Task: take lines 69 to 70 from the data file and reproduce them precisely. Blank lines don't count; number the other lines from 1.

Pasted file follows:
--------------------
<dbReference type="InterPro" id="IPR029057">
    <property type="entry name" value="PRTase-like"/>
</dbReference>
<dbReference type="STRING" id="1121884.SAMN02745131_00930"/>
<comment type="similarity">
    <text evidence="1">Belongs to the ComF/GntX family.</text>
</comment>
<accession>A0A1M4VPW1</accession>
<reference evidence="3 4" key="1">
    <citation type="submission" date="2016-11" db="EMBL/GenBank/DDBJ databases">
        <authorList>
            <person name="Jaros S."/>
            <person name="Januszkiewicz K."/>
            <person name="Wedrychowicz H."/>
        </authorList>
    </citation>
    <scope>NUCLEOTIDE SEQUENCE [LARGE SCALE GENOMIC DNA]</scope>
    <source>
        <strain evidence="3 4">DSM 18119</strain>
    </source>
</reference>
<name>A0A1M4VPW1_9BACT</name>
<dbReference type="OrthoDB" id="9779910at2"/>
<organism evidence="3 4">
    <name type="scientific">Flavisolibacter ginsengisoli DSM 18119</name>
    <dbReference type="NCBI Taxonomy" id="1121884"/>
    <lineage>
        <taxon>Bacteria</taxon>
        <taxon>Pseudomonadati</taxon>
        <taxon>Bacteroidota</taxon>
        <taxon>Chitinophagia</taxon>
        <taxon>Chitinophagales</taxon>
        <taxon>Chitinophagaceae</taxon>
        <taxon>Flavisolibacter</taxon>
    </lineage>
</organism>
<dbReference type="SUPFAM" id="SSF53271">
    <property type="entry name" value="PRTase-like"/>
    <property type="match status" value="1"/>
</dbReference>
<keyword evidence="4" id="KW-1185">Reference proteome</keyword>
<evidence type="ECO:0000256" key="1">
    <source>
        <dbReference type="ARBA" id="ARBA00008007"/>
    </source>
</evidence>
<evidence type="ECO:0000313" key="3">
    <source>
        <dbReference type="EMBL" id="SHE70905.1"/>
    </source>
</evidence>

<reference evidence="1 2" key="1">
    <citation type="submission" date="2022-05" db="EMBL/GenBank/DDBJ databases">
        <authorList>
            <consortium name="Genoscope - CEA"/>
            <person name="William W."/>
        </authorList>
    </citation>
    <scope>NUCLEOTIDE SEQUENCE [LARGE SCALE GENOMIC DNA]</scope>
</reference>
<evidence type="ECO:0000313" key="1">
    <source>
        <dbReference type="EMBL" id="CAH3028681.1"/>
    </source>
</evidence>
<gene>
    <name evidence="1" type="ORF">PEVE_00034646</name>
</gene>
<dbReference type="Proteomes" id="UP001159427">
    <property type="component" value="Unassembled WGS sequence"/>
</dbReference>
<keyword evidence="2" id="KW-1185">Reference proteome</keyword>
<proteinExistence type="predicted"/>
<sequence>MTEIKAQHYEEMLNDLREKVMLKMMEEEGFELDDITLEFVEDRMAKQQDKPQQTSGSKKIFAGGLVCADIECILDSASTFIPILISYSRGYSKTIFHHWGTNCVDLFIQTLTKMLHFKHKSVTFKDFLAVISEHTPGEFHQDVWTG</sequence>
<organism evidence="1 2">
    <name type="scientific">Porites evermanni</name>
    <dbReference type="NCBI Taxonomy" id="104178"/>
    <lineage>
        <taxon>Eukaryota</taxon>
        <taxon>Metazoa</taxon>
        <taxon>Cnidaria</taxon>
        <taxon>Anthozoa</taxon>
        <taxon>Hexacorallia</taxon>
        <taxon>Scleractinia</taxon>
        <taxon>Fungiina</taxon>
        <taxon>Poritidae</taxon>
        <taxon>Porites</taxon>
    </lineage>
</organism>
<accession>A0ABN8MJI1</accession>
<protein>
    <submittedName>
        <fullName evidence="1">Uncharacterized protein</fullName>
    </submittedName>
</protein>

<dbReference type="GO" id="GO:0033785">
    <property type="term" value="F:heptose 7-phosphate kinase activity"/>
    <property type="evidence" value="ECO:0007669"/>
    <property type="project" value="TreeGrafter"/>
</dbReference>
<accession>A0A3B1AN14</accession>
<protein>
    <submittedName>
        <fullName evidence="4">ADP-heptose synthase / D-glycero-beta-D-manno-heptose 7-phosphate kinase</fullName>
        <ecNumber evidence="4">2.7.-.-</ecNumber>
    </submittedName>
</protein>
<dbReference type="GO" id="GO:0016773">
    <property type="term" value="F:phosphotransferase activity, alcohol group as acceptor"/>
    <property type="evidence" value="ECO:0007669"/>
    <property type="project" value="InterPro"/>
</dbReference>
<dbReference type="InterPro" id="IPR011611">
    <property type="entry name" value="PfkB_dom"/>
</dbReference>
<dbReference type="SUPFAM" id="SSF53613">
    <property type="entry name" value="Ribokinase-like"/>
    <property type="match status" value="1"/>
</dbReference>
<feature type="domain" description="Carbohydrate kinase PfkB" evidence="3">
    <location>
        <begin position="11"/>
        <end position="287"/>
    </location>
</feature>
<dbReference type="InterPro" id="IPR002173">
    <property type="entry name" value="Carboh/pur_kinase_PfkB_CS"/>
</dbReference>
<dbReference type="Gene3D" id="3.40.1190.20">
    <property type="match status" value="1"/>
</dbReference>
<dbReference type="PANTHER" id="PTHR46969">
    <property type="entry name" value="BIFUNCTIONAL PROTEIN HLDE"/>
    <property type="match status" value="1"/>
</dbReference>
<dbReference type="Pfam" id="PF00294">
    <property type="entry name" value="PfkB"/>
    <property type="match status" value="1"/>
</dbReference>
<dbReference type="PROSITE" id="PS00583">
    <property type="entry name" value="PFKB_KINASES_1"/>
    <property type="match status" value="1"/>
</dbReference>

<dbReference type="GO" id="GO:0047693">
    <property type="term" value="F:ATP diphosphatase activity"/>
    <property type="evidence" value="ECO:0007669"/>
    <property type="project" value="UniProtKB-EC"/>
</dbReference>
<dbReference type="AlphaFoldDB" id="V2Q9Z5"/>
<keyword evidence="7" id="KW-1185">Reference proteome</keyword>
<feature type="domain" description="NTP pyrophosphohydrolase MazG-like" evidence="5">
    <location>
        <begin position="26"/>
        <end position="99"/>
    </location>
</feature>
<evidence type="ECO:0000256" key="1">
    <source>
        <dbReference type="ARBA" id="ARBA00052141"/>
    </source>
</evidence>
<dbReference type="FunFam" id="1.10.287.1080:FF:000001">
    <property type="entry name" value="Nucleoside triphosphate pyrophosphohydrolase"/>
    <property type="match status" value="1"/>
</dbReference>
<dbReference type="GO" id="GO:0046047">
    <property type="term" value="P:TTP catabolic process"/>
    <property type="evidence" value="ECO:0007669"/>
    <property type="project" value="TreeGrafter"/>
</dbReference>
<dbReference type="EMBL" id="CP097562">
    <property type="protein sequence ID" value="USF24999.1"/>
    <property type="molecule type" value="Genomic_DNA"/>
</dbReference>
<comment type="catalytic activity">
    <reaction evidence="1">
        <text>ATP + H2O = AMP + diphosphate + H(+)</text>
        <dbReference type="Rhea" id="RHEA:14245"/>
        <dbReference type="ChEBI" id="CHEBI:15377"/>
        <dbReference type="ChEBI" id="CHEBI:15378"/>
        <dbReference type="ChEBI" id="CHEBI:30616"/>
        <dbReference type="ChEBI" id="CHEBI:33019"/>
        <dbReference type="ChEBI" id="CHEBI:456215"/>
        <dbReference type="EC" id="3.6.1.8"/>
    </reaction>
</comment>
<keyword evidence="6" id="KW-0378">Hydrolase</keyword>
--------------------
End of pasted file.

<dbReference type="Proteomes" id="UP001159427">
    <property type="component" value="Unassembled WGS sequence"/>